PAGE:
The following day, the suspect took police to the area where the pair were allegedly killed — a 100-minute journey by speedboat and 3-kilometer (about 2 miles) trek into the jungle.
According to Federal Police representative Eduardo Alexandre Fontes, police are currently excavating the area and found human remains, which will be sent to Brasilia for forensic analysis on Thursday. Police could not confirm the deaths of Phillips and Pereira until the analysis was completed, he added.
Authorities refused to give any further details on Amarildo or how he allegedly killed the pair. Sources also indicated Wednesday that the investigation is continuing and new arrests could be made “at any moment.”
Asked why authorities had not previously mentioned indigenous people’s help in the search mission, Fontes said it had been a mistake not to acknowledge their “fundamental” contribution.
Phillips and Pereira vanished on June 5, during a trip in the Javari Valley, in the far western part of Amazonas state. They were last seen in the Sao Rafael community, a two-hour boat ride from Atalaia do Norte city, after accompanying an indigenous patrol in the Itaquaí river organized to prevent from illegal fisherman and hunters on the Javari Valley Indigenous Land.
On Tuesday, police arrested a second suspect in connection with the missing men, according to a news release from the Federal Police.
Police said the second suspect, a 41-year-old man, was being interrogated and would be referred to a custody hearing in the municipal court. They also said they seized some firearms cartridges and a paddle, which will be analyzed.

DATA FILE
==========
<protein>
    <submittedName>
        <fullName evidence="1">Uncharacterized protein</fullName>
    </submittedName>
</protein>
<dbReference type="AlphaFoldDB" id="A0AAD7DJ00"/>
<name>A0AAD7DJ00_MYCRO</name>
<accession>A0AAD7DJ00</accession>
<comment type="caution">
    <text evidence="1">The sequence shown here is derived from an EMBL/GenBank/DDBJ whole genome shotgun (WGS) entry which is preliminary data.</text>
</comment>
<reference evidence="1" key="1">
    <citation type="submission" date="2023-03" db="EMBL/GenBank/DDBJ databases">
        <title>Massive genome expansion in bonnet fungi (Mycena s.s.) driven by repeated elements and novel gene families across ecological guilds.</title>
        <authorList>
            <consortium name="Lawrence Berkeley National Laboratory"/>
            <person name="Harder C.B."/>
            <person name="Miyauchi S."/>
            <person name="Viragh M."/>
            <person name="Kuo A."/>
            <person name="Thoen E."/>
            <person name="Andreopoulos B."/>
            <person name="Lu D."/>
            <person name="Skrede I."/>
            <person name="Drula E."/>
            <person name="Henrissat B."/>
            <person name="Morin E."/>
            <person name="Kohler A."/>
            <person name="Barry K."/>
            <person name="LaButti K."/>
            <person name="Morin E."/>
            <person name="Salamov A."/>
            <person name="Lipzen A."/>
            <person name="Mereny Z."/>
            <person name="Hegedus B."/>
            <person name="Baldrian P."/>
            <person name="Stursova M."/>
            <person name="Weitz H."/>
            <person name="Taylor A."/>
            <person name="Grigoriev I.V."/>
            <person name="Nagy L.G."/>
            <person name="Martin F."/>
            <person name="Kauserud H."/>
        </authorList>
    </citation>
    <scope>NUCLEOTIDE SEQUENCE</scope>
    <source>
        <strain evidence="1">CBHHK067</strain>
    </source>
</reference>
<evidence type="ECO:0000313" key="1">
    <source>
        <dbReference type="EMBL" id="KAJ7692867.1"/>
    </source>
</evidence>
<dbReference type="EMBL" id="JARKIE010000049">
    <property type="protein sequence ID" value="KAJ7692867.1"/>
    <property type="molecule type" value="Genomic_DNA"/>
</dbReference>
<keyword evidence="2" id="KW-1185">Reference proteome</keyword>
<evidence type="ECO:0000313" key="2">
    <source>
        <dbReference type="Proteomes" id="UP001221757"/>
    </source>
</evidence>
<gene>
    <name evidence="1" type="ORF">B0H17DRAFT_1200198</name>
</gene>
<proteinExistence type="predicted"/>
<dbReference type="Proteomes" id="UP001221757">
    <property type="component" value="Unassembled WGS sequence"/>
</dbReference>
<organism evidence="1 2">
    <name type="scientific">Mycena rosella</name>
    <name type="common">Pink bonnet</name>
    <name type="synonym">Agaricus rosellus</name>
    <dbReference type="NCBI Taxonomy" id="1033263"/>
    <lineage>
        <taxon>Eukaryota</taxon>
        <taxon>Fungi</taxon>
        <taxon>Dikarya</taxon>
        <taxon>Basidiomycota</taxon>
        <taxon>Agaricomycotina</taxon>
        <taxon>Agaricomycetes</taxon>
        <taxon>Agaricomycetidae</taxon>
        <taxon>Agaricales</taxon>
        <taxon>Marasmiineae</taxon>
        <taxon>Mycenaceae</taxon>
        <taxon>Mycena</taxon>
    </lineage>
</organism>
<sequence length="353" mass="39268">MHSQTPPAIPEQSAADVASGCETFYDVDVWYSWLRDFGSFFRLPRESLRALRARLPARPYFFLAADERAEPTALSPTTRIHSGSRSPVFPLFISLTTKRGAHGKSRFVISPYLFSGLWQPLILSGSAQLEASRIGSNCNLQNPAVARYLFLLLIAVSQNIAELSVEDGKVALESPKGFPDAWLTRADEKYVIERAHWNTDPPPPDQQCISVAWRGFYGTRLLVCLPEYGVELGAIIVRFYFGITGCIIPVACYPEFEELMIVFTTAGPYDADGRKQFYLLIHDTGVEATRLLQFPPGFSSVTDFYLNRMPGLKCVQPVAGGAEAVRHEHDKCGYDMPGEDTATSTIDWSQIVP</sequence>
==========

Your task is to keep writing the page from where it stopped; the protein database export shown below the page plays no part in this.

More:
Phillips and Pereira disappeared while conducting research for a book project on conservation efforts in the region, which authorities have described as “complicated” and “dangerous,” and known to harbor illegal miners, loggers, and international drug dealers.
They had reportedly received death threats just days prior to their disappearance.
Between 2009 and 2019, more than 300 people were killed in Brazil amid land and resource conflicts in the Amazon, according to Human Rights Watch, citing figures from the Pastoral Land Commission, a non-profit affiliated with the Catholic Church.
And in 2020, Global Witness ranked Brazil the fourth most-dangerous country for environmental activism, based on documented killings of environmental defenders. Nearly three quarters of such attacks in Brazil took place in the Amazon region, it said.
Phillips had reported extensively on Brazil’s most marginalized groups and on the destruction that criminal actors are wreaking on the Amazon.
Alessandra Sampaio, Phillips’s wife, issued a statement after Wednesday’s news conference, urging authorities to share more relevant details on the case and take necessary measures to prevent more killing.
“This tragic outcome puts an end to the anguish of not knowing Dom and Bruno’s whereabouts. Now we can bring them home and say goodbye with love,” she wrote.
CNN’s Kara Fox and Juliana Koch contributed to this report.